BROOKLINE, MA–Irene Fowles was offended by a telemarketer who called during the dinner hour Tuesday, raising the total number of times the 56-year-old homemaker had been offended that day to four.

Irene Fowles in her own home, where she should be able to enjoy dinner uninterrupted.

"I simply could not believe the nerve of that so-and-so, calling just as my husband and I were finally sitting down to the nice meal I had prepared," Fowles told reporters gathered in front of her suburban Boston home. "Imagine harassing decent people in the middle of their private time like that. How dare he?"

Fowles' mark of four falls short of the all-time Boston-area single-day offense-taking record of seven, set by Somerville secretary Florence Bullock in 1981. It is, however, a personal best for Fowles, who on a daily basis is forced to endure slights, rebuffs, affronts, and astonishing gall from a wide range of sources.

The first instance of offense took place at 9:20 a.m. while Fowles was watching the syndicated talk show Leeza. The topic of the show was Charles Manson, and Fowles was shocked to learn of a subculture of youths who greatly admire the serial killer, sending him fan mail and buying T-shirts and posters bearing his image.

"'Outraged' is too mild a word to describe my reaction when I heard this," Fowles said. "'Sickened' is more like it. How can anyone admire that evil man? It deeply disturbs me that with all the millions of unsung heroes out there, like teachers and paramedics and neighborhood-watch people, young people would worship a monster like Charles Manson. And Leeza's not much better herself for giving these wackos a forum to air their twisted views. Shame on her."

The disapproval continued approximately three hours later when Fowles stopped by First Boston Savings & Loan to withdraw money for grocery shopping. Though the bank was nearly empty, the area facing the tellers' windows was elaborately roped off.

"After filling out my withdrawal slip, I worked my way through the ropes," Fowles said. "I felt a little silly winding through them when I could have directly walked to a teller window, but I felt I was supposed to."

Before Fowles could reach the teller windows, however, a man entered the lobby and walked directly to the teller window, where he was immediately served.

"That really got my goat," Fowles said. "Obviously, I was there in the line before the man, but because I followed the rules, I was the one who got the short shrift. The worst part is, when I complained to the teller, she said she didn't see what happened. It's bad enough that the guy cuts in front of me, but then, when a representative of the very institution whose ropes I'm walking through at their request doesn't even seem to care, well, that's when I really must take issue."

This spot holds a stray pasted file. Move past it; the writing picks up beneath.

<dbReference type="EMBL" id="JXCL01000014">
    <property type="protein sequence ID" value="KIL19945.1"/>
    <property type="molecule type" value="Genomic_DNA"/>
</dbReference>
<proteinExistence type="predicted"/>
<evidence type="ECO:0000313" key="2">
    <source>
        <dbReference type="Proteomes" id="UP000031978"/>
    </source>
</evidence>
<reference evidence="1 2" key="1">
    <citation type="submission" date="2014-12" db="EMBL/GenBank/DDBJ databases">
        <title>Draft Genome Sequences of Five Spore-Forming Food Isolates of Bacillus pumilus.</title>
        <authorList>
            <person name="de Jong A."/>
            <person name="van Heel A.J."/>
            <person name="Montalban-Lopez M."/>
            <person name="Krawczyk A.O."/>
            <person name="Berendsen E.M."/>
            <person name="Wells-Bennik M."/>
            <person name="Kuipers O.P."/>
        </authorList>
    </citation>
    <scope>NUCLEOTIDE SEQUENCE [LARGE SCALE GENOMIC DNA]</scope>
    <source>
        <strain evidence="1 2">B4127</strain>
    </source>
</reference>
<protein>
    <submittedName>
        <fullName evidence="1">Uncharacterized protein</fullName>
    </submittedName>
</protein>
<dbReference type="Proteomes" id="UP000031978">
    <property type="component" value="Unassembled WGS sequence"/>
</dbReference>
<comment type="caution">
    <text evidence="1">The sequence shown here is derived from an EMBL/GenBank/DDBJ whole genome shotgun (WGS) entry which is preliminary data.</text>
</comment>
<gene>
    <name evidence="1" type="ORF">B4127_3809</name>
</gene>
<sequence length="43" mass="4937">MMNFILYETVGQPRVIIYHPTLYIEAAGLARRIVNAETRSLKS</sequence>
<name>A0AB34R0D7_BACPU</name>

Added Fowles: "I wonder if the real reason I got ignored is because I'm a woman."

After an unexpectedly umbrage-free trip to the supermarket, Fowles returned home, only to be "taken aback" by the realization that that her friend Shirley Reynolds, a 48-year-old registered nurse and Tupperware representative, had neglected to place a Tupperware catalog in her mailbox as promised.

"The new Tupperware catalogs were supposed to be out on the 25th, and Shirley knew that I want to order some new CrystalWave microwave bowls, since my daughter Lindsay took my original ones," Fowles said. "I must have told Shirley on at least on three separate occasions that when the new catalogs come out, please stick one in my mailbox. Well, she promised me she would on Tuesday afternoon, but when I got home, no catalog. That really steamed me."

"Friendly favors aside," Fowles continued, "if you're in the Tupperware business, you should take care of your customers. Especially when they're perfectly capable of going out to Wal-Mart and buying some Pyrex or Rubbermaid bowls–for less money, I might add. Unless, of course, Shirley's doing so well as a Tupperware representative that I'm not important enough a customer to be considered worthy of a catalog."

As of press time, it is not known how Fowles will respond to the various offenses. Fowles' husband, however, said she will likely seek satisfaction through indirect reproach.

"Irene's forever writing letters to the editor, filling out comment cards, and complaining to assistant managers," said Dean Fowles, 59. "But four offenses in one day is remarkable even for her. She's loaded for bear, let me tell you."

In the past, Fowles has been offended by a wide range of matters, including the Clinton-Lewinsky imbroglio, the adult humor content on Fox's That '70s Show, and not being asked to make something for her church's July 1998 bake sale.

Dick Hollingsworth, president of the Dallas-based courtesy-advocacy group Of All The Incredible Nerve, sympathized with Fowles.

"When I heard about the many indignities Irene suffered, I rolled my eyes and clucked my tongue disapprovingly," Hollingsworth said. "It's all very typical, isn't it? Absolutely no regard for how the other person might feel. Just an hour ago, I looked outside at the parking lot and saw these kids sitting on my car waiting for the bus. Just sitting on my car like it was a park bench! The nerve. And have you seen that Kellogg's Rice Krispies Treats commercial where the man's arm is ripped off his body in the subway? Whose idea of humor is that? Certainly not mine. I have to be subjected to this kind of trash day in and day out, and I'm fed up. Well, Kellogg's is going to get one angry letter from me, let me tell you."